“The combination of chemicals to which bacteria are exposed in the modern environment should be addressed alongside antibiotic use if we are to preserve antibiotics in the long-term,” he says.
 
An important finding of the new study was that even in cases where the herbicides increase the toxicity of antibiotics they also significantly increased the rate of antibiotic resistance, which the study’s authors say could be contributing to the greater use of antibiotics in both agriculture and medicine.
 
Previously these researchers found that exposure to the herbicide products Roundup, Kamba and 2,4-D or the active ingredients alone most often increased resistance, but sometimes increased susceptibility of potential human pathogens such as Salmonella enterica and Escherichia coli depending on the antibiotic.[1]
 
“We are inclined to think that when a drug or other chemical makes antibiotics more potent, that should be a good thing. But it also makes the antibiotic more effective at promoting resistance when the antibiotic is at lower concentrations, as we more often find in the environment” Professor Heinemann says.
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U.S. conservation groups decry B.C. decision to allow logging in Skagit River system PDF Print E-mail
Earth News
Posted by Joan Russow   
Thursday, 11 October 2018 10:50
 
https://www.theglobeandmail.com/canada/british-columbia/article-us-conservation-groups-decry-bc-decision-to-allow-logging-in/?cmpid=rss&utm_source=dlvr.it&utm_medium=twitter&utm_source=Watershed+Watch+Email+List&utm_campaign=c1e8ad9a9b-SALMON_NEWS_2018_08_29_COPY_01&utm_medium=email&utm_term=0_405944b1b5-c1e8ad9a9b-166906521&mc_cid=c1e8ad9a9b&mc_eid=57336e93bf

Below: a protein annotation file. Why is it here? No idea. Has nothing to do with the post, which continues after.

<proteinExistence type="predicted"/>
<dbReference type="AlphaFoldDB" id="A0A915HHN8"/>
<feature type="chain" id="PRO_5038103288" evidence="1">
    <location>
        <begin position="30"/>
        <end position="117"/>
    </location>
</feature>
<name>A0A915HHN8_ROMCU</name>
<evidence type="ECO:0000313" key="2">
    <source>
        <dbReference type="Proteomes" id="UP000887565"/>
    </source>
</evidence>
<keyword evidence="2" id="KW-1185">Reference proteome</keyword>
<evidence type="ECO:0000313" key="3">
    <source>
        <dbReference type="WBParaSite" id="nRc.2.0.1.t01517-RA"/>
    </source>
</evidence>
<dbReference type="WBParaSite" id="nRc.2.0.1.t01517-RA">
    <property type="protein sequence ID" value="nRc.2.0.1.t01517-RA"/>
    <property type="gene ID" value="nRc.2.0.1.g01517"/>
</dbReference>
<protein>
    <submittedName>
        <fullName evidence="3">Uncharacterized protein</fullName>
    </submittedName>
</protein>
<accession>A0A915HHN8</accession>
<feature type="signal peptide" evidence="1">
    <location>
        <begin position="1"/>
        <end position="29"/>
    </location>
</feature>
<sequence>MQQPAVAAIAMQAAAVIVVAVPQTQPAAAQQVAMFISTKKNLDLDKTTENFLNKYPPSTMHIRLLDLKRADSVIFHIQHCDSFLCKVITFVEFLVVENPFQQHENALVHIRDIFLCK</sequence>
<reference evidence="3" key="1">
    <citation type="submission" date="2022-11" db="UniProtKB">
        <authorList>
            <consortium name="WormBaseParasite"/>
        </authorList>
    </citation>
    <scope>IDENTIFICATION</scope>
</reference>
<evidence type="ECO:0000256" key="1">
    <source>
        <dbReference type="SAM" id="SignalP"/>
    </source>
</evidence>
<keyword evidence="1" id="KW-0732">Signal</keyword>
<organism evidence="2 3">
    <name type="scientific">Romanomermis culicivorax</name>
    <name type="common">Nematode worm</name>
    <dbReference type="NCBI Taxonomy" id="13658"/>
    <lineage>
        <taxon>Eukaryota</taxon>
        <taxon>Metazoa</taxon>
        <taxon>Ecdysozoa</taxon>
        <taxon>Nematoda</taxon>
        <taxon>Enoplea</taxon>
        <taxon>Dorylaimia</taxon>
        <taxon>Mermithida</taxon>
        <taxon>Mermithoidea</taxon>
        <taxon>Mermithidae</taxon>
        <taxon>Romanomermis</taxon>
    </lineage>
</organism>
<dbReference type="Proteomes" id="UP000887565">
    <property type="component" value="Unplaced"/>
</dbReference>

Published October 9 2018
The B.C. government, which opposes the expansion of the Trans Mountain oil pipeline because of the potential threat to the Salish Sea’s marine environment and its endangered killer whales, is putting those same waters at risk by approving logging in a sensitive watershed, a coalition of U.S. conservation organizations says.
 
The Skagit River system flows south from B.C. through Washington State and into Puget Sound, including waters that are critical to chinook salmon – the primary source of food for the southern resident killer whales.
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UN Experts Warn of 'Climate Catastrophe' by 2040 Without 'Rapid' and 'Unprecedented' Global Action PDF Print E-mail
Earth News
Posted by Joan Russow   
Monday, 08 October 2018 16:27